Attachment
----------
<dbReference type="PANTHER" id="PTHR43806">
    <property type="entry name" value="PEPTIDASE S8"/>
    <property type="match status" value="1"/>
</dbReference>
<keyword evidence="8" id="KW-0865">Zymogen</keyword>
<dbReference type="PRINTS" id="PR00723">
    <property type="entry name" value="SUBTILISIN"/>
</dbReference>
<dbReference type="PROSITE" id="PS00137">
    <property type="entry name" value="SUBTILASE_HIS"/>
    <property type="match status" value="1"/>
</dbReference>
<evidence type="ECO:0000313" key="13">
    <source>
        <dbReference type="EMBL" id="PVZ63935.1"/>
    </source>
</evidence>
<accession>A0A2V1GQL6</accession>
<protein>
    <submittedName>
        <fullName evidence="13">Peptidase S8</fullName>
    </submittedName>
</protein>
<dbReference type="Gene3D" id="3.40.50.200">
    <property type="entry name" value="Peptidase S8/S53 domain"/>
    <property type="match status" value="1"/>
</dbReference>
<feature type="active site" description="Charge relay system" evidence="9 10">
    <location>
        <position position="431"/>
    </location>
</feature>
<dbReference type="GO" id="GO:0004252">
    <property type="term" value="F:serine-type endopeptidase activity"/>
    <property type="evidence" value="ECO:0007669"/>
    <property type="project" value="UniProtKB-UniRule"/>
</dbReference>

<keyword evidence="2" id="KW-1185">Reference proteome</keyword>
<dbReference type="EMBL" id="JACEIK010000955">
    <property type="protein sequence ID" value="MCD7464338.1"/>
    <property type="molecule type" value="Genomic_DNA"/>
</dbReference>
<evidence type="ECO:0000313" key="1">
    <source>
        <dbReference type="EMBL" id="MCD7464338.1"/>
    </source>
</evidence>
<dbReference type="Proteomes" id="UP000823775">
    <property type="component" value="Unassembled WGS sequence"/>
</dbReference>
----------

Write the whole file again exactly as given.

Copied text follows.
<dbReference type="PANTHER" id="PTHR43806">
    <property type="entry name" value="PEPTIDASE S8"/>
    <property type="match status" value="1"/>
</dbReference>
<keyword evidence="8" id="KW-0865">Zymogen</keyword>
<dbReference type="PRINTS" id="PR00723">
    <property type="entry name" value="SUBTILISIN"/>
</dbReference>
<dbReference type="PROSITE" id="PS00137">
    <property type="entry name" value="SUBTILASE_HIS"/>
    <property type="match status" value="1"/>
</dbReference>
<evidence type="ECO:0000313" key="13">
    <source>
        <dbReference type="EMBL" id="PVZ63935.1"/>
    </source>
</evidence>
<accession>A0A2V1GQL6</accession>
<protein>
    <submittedName>
        <fullName evidence="13">Peptidase S8</fullName>
    </submittedName>
</protein>
<dbReference type="Gene3D" id="3.40.50.200">
    <property type="entry name" value="Peptidase S8/S53 domain"/>
    <property type="match status" value="1"/>
</dbReference>
<feature type="active site" description="Charge relay system" evidence="9 10">
    <location>
        <position position="431"/>
    </location>
</feature>
<dbReference type="GO" id="GO:0004252">
    <property type="term" value="F:serine-type endopeptidase activity"/>
    <property type="evidence" value="ECO:0007669"/>
    <property type="project" value="UniProtKB-UniRule"/>
</dbReference>

<keyword evidence="2" id="KW-1185">Reference proteome</keyword>
<dbReference type="EMBL" id="JACEIK010000955">
    <property type="protein sequence ID" value="MCD7464338.1"/>
    <property type="molecule type" value="Genomic_DNA"/>
</dbReference>
<evidence type="ECO:0000313" key="1">
    <source>
        <dbReference type="EMBL" id="MCD7464338.1"/>
    </source>
</evidence>
<dbReference type="Proteomes" id="UP000823775">
    <property type="component" value="Unassembled WGS sequence"/>
</dbReference>